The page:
Important Colombian government offices - the Vice Presidency, the Interior Ministry, the Defense Ministry, and especially the Armed Forces themselves - have failed to take the decisive action necessary to address this serious situation. Instead, they have dedicated a great deal of energy and time to a public relations effort purporting to show that the military has made progress against paramilitaries. Human Rights Watch has reviewed many of the hundreds of reports, graphs, statements, press releases, pamphlets, posters, alerts, and Colombian government statistical reviews that make up this effort. However, Human Rights Watch found that much of this information is misleading or partial and does not reflect an objective analysis or accurate reflection of what is happening on the ground. The gulf between words and effective action remains vast.

Human Rights Watch addresses part of this report to U.S. policy in Colombia. U.S. law, known as the Leahy Provision, prohibits military aid from going to security force units engaged in abusive behavior until effective steps are taken to bring perpetrators to justice. In addition, the U.S. Congress included human rights conditions specific to Colombia in an aid package that provided dramatically increased military aid to the country beginning in 2000. In repeated interviews with Human Rights Watch, U.S. officials in Colombia and Washington have shown that they are aware of the "sixth division" and its pernicious effect on human rights.

However, Human Rights Watch contends, the U.S. has violated the spirit of its own laws and in some cases downplayed or ignored evidence of continuing ties between the Colombian military and paramilitary groups in order to fund Colombia's military and lobby for more aid, including to a unit implicated in a serious abuse. On August 22, 2000, President Bill Clinton signed a waiver that lifted the human rights conditions imposed by the U.S. Congress, in essence allowing security assistance to be provided to the Colombian military even as the State Department reported that some of its units continued to be implicated in support for paramilitary groups.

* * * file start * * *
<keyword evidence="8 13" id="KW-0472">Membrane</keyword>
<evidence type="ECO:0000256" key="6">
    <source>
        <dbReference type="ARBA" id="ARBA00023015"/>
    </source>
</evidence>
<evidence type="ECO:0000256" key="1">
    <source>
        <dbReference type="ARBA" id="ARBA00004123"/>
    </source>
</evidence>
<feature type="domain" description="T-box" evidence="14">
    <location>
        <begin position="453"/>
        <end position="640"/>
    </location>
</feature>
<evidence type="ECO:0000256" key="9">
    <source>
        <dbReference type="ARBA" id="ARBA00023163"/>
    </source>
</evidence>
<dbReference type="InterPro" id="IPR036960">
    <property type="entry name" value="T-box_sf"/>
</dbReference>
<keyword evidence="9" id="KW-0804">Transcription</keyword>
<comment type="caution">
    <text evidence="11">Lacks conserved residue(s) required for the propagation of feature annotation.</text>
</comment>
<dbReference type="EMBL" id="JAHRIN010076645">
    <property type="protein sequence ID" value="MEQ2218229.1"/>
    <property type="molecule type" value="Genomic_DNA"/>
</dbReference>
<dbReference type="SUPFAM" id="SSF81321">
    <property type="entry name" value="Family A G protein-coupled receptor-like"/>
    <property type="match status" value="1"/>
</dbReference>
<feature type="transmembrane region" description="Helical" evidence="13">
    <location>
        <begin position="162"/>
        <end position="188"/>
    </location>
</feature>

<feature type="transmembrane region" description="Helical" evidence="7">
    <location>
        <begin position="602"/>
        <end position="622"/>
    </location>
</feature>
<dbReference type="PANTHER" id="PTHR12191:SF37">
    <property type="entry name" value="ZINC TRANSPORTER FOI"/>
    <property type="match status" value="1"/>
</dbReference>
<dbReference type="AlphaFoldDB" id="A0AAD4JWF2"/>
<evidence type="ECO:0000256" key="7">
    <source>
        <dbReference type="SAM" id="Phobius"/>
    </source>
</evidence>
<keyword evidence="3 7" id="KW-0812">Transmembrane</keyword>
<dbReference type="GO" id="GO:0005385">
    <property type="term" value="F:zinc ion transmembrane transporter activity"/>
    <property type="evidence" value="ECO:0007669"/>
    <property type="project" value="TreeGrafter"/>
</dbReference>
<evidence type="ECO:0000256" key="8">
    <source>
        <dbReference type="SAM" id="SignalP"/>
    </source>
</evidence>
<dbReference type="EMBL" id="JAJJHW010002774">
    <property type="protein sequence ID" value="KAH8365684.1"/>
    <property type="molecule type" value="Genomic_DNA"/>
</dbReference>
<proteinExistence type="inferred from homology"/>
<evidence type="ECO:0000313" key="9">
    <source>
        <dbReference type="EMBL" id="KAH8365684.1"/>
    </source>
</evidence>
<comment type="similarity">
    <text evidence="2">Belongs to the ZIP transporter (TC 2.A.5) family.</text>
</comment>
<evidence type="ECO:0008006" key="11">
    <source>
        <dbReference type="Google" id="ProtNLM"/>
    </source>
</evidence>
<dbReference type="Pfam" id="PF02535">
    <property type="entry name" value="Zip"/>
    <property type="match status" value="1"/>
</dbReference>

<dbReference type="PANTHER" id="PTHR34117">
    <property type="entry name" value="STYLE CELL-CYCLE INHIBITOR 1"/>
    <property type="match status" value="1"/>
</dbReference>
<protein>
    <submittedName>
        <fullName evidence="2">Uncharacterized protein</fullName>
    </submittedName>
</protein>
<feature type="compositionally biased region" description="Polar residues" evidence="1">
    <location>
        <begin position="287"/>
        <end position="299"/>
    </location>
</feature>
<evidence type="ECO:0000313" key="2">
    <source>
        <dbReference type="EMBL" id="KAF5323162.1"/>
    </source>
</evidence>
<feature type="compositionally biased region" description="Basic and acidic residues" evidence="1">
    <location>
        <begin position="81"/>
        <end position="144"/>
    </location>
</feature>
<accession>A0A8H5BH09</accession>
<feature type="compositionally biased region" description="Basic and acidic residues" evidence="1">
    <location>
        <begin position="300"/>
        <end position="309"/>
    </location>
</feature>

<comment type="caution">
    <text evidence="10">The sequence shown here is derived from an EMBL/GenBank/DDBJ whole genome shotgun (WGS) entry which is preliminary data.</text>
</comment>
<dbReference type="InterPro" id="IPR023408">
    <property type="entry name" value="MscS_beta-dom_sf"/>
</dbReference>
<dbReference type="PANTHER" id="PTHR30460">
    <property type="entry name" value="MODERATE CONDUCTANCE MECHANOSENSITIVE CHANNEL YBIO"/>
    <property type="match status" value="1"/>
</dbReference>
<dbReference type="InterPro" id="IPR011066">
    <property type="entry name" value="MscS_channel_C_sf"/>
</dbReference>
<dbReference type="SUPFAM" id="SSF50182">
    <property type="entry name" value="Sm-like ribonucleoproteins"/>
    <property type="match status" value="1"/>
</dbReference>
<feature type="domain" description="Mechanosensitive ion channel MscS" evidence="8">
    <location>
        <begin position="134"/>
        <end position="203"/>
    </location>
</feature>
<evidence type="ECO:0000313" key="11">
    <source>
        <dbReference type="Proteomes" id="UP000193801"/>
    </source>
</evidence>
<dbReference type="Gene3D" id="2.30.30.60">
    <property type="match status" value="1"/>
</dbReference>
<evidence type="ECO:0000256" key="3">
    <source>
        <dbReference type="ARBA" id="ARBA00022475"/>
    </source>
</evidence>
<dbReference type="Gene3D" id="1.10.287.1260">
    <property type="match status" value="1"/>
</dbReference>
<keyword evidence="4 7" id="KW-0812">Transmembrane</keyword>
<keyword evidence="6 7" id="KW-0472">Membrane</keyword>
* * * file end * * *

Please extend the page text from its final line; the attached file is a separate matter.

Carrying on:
With one signature, the White House sent a direct message to Colombia's military leaders that overshadowed any other related to human rights. Put simply, the message was that as long as the Colombian military cooperated with the U.S. antidrug strategy, American officials would waive human rights conditions and skirt their own human rights laws.

Judged by the Colombian military's behavior in the field - not by rhetoric or public relations pamphlets - its leaders understood this message clearly. Even as Colombia's high command has agreed to scrub some units for human rights problems, the rest of the military appears to have a virtual carte blanche for continued, active coordination with the paramilitary groups responsible for most human rights violations in Colombia.

As we document, despite credible evidence linking a Colombian Air Force unit to an attack that killed seven children and was never properly investigated or punished, the U.S. has not suspended aid to this unit, required by law. The law requiring suspension is not subject to any waiver. In addition, there is compelling evidence of ties between paramilitaries and Colombian military units deployed in an antinarcotics campaign in southern Colombia, allowing U.S.-funded and trained troops to freely mix with units that maintain close ties with paramilitaries.

The Colombian government's failure to effectively address the problem of continuing collaboration between its forces and abusive paramilitaries and military impunity has contributed to a continuing, serious deterioration in human rights guarantees. In 2000, political violence sharply increased in Colombia, the result of paramilitary attacks on civilians they claim are sympathetic to guerrillas and guerrilla attacks on civilians they claim are sympathetic to paramilitaries. According to the Colombian National Police annual review, the number of massacres they recorded in 2000 increased by 22 percent over the previous year, most the work of paramilitaries who continue to enjoy, at the very least, the tolerance of the Colombian Armed Forces. In 2000, an estimated 319,000 people were forced to flee their homes, the highest number of displaced persons recorded in the last five years. In the words of the Colombian Commission of Jurists, these increases are "a dramatic reflection of the barbarity that we are seeing every day in Colombia."